Millions and millions of people use iMessage every day. But how many people know exactly what’s going on behind the scenes, or what happens to a message once you send it?
Maybe a handful. Up until now, the vast majority of what we knew about iMessage’s inner workings came from reverse engineering and best guesses. This week, however, Apple quietly released a document that breaks it all down.
If you know your stuff when it comes to cryptography, you can find the document here. The iMessage bit starts at page 20, but there’s all sorts of crazy interesting stuff regarding cloud keychain and hardware security packed in there too.
If you don’t know much about crypto, I’ll try to break it down a bit below. I admittedly have plenty of gaps in my crypto knowledge, but I’ve triple-checked this with people who know considerably more about this topic than I.
Before we dive in to the deeper stuff, you’ve got to understand one overarching concept at play here. It’s a fairly standard concept in the tech world, but it’s not something that most people ever have to think about. It’s called public-key cryptography.
To over simplify it: imagine you have a mail box. This box has two keys. One key lets you drop mail into the mail slot, and one key lets you take mail out. The input key and the pickup key are entirely different; one can never be used to replace the other. You can give away a million copies of your input key, and no one could use it to do anything but put mail in. Unless they find a copy of your pickup key or find a weakness in the way your mailbox was designed, your message is safe.
This is the thinking behind public-key cryptography. Your “public key” is like the mail slot key. You can share it with the world, and anyone can encrypt messages to send to you. But the public key only works in one direction. Once a message is encrypted, that public key can’t be used to decrypt it, or reverse the encryption. Once encrypted, your private key (the mail pickup key, in the analogy above) is the only way (barring exploits/brute force with a supercomputer) to restore the message to its original readable form.
With that, here’s how iMessage works:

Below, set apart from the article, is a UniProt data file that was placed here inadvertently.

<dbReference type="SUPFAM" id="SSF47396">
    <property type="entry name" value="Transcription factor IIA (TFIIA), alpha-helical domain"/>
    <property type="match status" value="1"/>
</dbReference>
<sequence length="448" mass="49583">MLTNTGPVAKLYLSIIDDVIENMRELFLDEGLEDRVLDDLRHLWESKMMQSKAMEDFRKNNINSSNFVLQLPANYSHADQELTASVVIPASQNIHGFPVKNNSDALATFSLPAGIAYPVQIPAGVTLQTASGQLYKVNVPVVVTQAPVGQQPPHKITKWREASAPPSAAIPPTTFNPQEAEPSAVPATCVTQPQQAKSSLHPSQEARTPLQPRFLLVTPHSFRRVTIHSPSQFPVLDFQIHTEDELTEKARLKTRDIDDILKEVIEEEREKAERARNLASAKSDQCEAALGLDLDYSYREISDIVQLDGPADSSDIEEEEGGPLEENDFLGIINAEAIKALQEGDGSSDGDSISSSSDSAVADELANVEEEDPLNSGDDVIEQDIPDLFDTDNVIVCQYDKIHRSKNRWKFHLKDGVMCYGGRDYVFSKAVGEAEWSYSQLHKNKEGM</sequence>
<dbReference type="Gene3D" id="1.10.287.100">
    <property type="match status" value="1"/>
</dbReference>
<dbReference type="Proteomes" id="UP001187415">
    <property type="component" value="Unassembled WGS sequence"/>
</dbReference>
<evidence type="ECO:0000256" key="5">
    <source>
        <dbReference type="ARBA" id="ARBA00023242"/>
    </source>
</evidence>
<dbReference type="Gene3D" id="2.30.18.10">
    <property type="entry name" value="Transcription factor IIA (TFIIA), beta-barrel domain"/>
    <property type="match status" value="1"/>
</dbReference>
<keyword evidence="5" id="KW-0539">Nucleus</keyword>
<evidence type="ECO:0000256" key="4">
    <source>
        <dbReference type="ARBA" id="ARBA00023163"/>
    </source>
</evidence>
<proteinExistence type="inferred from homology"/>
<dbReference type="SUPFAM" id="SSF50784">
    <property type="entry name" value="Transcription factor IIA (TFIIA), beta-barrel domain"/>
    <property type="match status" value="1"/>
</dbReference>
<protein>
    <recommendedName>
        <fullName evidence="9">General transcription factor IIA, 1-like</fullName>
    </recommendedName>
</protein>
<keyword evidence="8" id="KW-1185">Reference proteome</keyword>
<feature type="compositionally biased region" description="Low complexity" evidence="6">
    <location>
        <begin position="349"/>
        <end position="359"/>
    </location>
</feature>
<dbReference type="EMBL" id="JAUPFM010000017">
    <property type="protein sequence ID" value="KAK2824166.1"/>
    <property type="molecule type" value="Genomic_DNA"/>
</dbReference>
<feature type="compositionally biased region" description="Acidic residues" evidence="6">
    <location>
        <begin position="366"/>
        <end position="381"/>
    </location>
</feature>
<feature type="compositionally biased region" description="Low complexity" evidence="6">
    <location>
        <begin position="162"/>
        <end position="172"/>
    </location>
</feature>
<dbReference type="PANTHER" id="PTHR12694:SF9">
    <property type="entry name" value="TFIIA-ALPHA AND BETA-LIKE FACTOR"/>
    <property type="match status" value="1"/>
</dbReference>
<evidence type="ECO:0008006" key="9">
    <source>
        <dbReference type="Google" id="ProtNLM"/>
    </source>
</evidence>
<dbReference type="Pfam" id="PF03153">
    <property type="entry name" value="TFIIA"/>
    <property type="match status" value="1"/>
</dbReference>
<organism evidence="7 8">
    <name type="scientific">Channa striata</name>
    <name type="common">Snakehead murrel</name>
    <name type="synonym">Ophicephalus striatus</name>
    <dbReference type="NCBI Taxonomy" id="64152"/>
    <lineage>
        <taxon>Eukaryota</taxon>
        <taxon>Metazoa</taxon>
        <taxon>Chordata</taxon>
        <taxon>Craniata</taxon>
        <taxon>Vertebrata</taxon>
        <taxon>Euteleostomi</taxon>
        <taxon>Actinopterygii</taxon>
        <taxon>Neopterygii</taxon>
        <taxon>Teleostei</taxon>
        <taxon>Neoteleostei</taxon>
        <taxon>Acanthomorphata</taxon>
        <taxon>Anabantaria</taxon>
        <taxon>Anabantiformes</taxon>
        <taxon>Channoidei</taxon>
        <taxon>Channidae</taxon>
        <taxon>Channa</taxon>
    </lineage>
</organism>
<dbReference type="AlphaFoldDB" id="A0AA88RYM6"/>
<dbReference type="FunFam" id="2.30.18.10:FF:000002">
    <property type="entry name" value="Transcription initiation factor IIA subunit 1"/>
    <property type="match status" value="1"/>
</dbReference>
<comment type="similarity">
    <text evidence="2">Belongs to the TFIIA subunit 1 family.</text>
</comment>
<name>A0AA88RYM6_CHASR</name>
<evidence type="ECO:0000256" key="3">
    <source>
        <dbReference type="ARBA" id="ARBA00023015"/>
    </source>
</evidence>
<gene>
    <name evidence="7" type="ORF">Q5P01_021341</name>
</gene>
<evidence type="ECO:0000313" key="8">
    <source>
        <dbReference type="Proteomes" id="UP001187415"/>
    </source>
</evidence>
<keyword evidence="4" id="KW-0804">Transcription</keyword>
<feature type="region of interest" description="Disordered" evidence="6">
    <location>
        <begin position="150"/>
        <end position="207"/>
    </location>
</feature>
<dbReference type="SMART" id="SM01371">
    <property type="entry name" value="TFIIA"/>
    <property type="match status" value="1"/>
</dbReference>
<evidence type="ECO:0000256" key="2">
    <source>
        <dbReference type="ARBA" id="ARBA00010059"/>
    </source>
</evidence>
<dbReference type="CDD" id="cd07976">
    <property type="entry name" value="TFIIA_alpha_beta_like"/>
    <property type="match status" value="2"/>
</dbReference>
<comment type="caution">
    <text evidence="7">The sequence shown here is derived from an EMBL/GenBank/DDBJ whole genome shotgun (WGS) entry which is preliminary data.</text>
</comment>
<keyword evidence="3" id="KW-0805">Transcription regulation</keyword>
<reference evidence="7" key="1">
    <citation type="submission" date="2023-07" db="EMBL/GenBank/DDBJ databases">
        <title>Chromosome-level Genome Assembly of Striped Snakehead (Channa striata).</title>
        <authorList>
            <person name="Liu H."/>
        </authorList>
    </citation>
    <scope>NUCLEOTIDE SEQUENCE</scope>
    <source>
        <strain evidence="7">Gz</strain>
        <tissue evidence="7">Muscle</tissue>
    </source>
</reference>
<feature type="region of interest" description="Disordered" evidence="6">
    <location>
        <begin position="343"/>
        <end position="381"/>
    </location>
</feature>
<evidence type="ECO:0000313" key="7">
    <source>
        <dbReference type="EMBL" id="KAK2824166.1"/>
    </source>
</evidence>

- When a user first enables iMessage, your device creates two sets of private and public keys: one set for encrypting data, and one set for signing data (read: signing data is a secondary blurp of data that helps to verify that the encrypted text hasn’t been modified after it was sent to the server. If these two things ever don’t match up, red flags start going off.)
- Your public keys are sent to Apple’s servers. Your private keys are stored on your device. Apple never sees your private keys.
- When someone starts an iMessage conversation with you, they fetch your public key(s) from Apple’s servers. Before that message leaves the sender’s device, it’s encrypted into something that only your device knows how to decrypt.
- So if Apple never has your private key, how do messages arrive at all of your devices in a readable form? How do your private key(s) get from one device to the other?
Simple answer: they don’t. You’ve actually got one set of keys for each device you add to iCloud, and each iMessage is encrypted independently for each device. So if you have two devices — say, an iPad and an iPhone — each message sent to you is actually encrypted (AES-128) and stored on Apple’s servers twice. Once for each device. When you pull down a message, it’s specifically encrypted for the device you’re on.
- Some data (“such as the timestamp and APN routing data”, says Apple) is not encrypted.
- All of this independently encrypted/non-encrypted data is then encrypted as a whole package, on the trips between your device and Apple’s servers. This makes it considerably tougher for attackers sitting between you and Apple’s server to figure out what data is what, and what they should actually try to decrypt.
- Things change around a bit for long messages and pictures, allowing Apple to hold photos and other media on the iCloud servers without being able to view them. In those case, your device generates a new, random key and a URI (read: address for something on a server) which catalogs where on the iCloud servers the image/media is stored. Apple sends your device the key and URI (which again, only your private key can decrypt), and your device pulls that image down from Apple’s servers and turns it into something readable.
- Once your device has retrieved a message, that encrypted copy of the message is deleted from Apple’s servers. If you have multiple devices, another encrypted copy meant for another device might sit on their servers until it expires. Messages are stored for up to seven days.
Too long, didnt read? Basically: Unless Apple is omitting something or there’s some backdoor tucked into their many-layers-deep encryption (which, while unlikely, isn’t inconceivable) they really can’t read your iMessages without a fairly insane amount of effort. Sure, they could theoretically brute force their way past your private key. Or they could scrap the entire system and replace it with something with glaring security holes, and hope no one notices.
But the same could be said for any service where someone else is even temporarily storing your messages — when you’re putting things into a black box, even if you think you know exactly how that black box works, you’re trusting that the black box hasn’t changed. And if Apple intends on ever lurking through your iMessages, they’ve made it pretty damned hard for themselves.
Update: As some have pointed out, there are, in fact, potential points of failure in this security model as detailed. For example: because Apple is encrypting messages/data once for each device and has control over the key infrastructure, they may (if, say, by court order) be able to throw another public key into the mix— thereby allowing messages sent to you after that point to be read by whoever has the corresponding private key.